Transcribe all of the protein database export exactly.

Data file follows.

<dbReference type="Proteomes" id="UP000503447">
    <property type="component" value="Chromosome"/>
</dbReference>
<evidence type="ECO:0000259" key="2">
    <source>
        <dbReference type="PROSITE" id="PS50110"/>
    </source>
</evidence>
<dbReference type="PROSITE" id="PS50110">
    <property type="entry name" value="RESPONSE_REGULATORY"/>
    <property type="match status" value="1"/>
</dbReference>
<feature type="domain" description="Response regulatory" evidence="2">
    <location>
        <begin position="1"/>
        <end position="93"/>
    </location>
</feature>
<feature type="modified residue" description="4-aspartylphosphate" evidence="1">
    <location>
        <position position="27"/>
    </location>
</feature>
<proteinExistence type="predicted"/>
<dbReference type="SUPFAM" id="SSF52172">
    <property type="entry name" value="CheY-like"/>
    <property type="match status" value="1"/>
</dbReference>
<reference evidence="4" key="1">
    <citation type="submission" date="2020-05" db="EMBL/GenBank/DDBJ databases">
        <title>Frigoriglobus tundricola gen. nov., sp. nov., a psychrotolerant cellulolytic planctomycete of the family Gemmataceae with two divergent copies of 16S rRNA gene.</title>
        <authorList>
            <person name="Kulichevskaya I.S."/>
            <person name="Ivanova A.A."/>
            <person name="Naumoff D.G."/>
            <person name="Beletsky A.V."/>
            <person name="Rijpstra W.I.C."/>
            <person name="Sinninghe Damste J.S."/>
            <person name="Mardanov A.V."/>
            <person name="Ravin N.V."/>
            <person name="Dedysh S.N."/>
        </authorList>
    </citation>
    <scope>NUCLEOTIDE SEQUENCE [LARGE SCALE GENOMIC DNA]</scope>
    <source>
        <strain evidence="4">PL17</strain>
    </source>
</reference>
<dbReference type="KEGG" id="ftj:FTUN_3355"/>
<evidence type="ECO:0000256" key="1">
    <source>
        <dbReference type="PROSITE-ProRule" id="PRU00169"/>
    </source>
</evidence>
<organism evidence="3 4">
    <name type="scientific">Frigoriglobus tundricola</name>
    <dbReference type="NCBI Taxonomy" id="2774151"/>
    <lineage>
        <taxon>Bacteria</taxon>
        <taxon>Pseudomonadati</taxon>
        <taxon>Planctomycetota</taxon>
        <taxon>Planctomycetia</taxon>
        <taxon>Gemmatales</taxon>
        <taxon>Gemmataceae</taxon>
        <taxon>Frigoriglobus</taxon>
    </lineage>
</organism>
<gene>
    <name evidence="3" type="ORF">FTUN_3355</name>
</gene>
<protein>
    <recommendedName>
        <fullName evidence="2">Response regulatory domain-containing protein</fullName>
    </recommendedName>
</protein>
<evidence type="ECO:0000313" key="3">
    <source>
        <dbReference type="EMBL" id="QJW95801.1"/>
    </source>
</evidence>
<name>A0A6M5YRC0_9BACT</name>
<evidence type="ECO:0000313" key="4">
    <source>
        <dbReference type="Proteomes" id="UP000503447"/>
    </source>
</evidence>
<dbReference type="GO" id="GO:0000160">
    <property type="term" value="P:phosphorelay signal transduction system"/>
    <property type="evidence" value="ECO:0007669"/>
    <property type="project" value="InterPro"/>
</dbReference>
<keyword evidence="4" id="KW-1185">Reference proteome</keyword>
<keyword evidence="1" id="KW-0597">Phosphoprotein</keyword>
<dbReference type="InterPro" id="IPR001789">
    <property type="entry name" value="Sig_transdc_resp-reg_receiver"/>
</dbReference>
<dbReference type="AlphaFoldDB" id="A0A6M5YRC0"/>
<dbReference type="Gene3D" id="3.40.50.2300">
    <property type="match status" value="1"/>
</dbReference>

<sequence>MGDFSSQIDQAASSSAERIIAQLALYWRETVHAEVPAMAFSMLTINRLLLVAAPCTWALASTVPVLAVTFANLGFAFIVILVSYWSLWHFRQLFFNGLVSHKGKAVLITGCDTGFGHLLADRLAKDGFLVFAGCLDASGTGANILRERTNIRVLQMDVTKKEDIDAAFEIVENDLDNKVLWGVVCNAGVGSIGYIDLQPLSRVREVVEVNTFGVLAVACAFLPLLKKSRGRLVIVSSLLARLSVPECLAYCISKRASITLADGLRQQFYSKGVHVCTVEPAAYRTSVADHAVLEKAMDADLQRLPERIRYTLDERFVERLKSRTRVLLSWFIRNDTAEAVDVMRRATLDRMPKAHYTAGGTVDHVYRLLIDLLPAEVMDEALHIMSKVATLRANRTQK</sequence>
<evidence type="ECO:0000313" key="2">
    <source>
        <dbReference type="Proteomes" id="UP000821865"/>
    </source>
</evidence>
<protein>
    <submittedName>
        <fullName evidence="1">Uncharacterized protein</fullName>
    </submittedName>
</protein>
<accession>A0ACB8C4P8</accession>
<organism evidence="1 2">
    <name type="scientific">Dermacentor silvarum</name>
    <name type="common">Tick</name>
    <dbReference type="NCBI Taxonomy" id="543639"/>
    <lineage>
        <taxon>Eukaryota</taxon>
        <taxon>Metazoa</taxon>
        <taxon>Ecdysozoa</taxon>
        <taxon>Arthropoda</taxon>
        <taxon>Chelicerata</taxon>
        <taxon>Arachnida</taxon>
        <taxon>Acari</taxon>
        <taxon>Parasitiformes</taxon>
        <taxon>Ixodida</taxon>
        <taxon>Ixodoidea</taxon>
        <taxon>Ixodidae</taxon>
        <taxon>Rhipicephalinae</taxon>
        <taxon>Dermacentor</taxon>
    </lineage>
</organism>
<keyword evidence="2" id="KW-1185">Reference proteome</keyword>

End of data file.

<dbReference type="Proteomes" id="UP000503447">
    <property type="component" value="Chromosome"/>
</dbReference>
<evidence type="ECO:0000259" key="2">
    <source>
        <dbReference type="PROSITE" id="PS50110"/>
    </source>
</evidence>
<dbReference type="PROSITE" id="PS50110">
    <property type="entry name" value="RESPONSE_REGULATORY"/>
    <property type="match status" value="1"/>
</dbReference>
<feature type="domain" description="Response regulatory" evidence="2">
    <location>
        <begin position="1"/>
        <end position="93"/>
    </location>
</feature>
<feature type="modified residue" description="4-aspartylphosphate" evidence="1">
    <location>
        <position position="27"/>
    </location>
</feature>
<proteinExistence type="predicted"/>
<dbReference type="SUPFAM" id="SSF52172">
    <property type="entry name" value="CheY-like"/>
    <property type="match status" value="1"/>
</dbReference>
<reference evidence="4" key="1">
    <citation type="submission" date="2020-05" db="EMBL/GenBank/DDBJ databases">
        <title>Frigoriglobus tundricola gen. nov., sp. nov., a psychrotolerant cellulolytic planctomycete of the family Gemmataceae with two divergent copies of 16S rRNA gene.</title>
        <authorList>
            <person name="Kulichevskaya I.S."/>
            <person name="Ivanova A.A."/>
            <person name="Naumoff D.G."/>
            <person name="Beletsky A.V."/>
            <person name="Rijpstra W.I.C."/>
            <person name="Sinninghe Damste J.S."/>
            <person name="Mardanov A.V."/>
            <person name="Ravin N.V."/>
            <person name="Dedysh S.N."/>
        </authorList>
    </citation>
    <scope>NUCLEOTIDE SEQUENCE [LARGE SCALE GENOMIC DNA]</scope>
    <source>
        <strain evidence="4">PL17</strain>
    </source>
</reference>
<dbReference type="KEGG" id="ftj:FTUN_3355"/>
<evidence type="ECO:0000256" key="1">
    <source>
        <dbReference type="PROSITE-ProRule" id="PRU00169"/>
    </source>
</evidence>
<organism evidence="3 4">
    <name type="scientific">Frigoriglobus tundricola</name>
    <dbReference type="NCBI Taxonomy" id="2774151"/>
    <lineage>
        <taxon>Bacteria</taxon>
        <taxon>Pseudomonadati</taxon>
        <taxon>Planctomycetota</taxon>
        <taxon>Planctomycetia</taxon>
        <taxon>Gemmatales</taxon>
        <taxon>Gemmataceae</taxon>
        <taxon>Frigoriglobus</taxon>
    </lineage>
</organism>
<gene>
    <name evidence="3" type="ORF">FTUN_3355</name>
</gene>
<protein>
    <recommendedName>
        <fullName evidence="2">Response regulatory domain-containing protein</fullName>
    </recommendedName>
</protein>
<evidence type="ECO:0000313" key="3">
    <source>
        <dbReference type="EMBL" id="QJW95801.1"/>
    </source>
</evidence>
<name>A0A6M5YRC0_9BACT</name>
<evidence type="ECO:0000313" key="4">
    <source>
        <dbReference type="Proteomes" id="UP000503447"/>
    </source>
</evidence>
<dbReference type="GO" id="GO:0000160">
    <property type="term" value="P:phosphorelay signal transduction system"/>
    <property type="evidence" value="ECO:0007669"/>
    <property type="project" value="InterPro"/>
</dbReference>
<keyword evidence="4" id="KW-1185">Reference proteome</keyword>
<keyword evidence="1" id="KW-0597">Phosphoprotein</keyword>
<dbReference type="InterPro" id="IPR001789">
    <property type="entry name" value="Sig_transdc_resp-reg_receiver"/>
</dbReference>
<dbReference type="AlphaFoldDB" id="A0A6M5YRC0"/>
<dbReference type="Gene3D" id="3.40.50.2300">
    <property type="match status" value="1"/>
</dbReference>

<sequence>MGDFSSQIDQAASSSAERIIAQLALYWRETVHAEVPAMAFSMLTINRLLLVAAPCTWALASTVPVLAVTFANLGFAFIVILVSYWSLWHFRQLFFNGLVSHKGKAVLITGCDTGFGHLLADRLAKDGFLVFAGCLDASGTGANILRERTNIRVLQMDVTKKEDIDAAFEIVENDLDNKVLWGVVCNAGVGSIGYIDLQPLSRVREVVEVNTFGVLAVACAFLPLLKKSRGRLVIVSSLLARLSVPECLAYCISKRASITLADGLRQQFYSKGVHVCTVEPAAYRTSVADHAVLEKAMDADLQRLPERIRYTLDERFVERLKSRTRVLLSWFIRNDTAEAVDVMRRATLDRMPKAHYTAGGTVDHVYRLLIDLLPAEVMDEALHIMSKVATLRANRTQK</sequence>
<evidence type="ECO:0000313" key="2">
    <source>
        <dbReference type="Proteomes" id="UP000821865"/>
    </source>
</evidence>
<protein>
    <submittedName>
        <fullName evidence="1">Uncharacterized protein</fullName>
    </submittedName>
</protein>
<accession>A0ACB8C4P8</accession>
<organism evidence="1 2">
    <name type="scientific">Dermacentor silvarum</name>
    <name type="common">Tick</name>
    <dbReference type="NCBI Taxonomy" id="543639"/>
    <lineage>
        <taxon>Eukaryota</taxon>
        <taxon>Metazoa</taxon>
        <taxon>Ecdysozoa</taxon>
        <taxon>Arthropoda</taxon>
        <taxon>Chelicerata</taxon>
        <taxon>Arachnida</taxon>
        <taxon>Acari</taxon>
        <taxon>Parasitiformes</taxon>
        <taxon>Ixodida</taxon>
        <taxon>Ixodoidea</taxon>
        <taxon>Ixodidae</taxon>
        <taxon>Rhipicephalinae</taxon>
        <taxon>Dermacentor</taxon>
    </lineage>
</organism>
<keyword evidence="2" id="KW-1185">Reference proteome</keyword>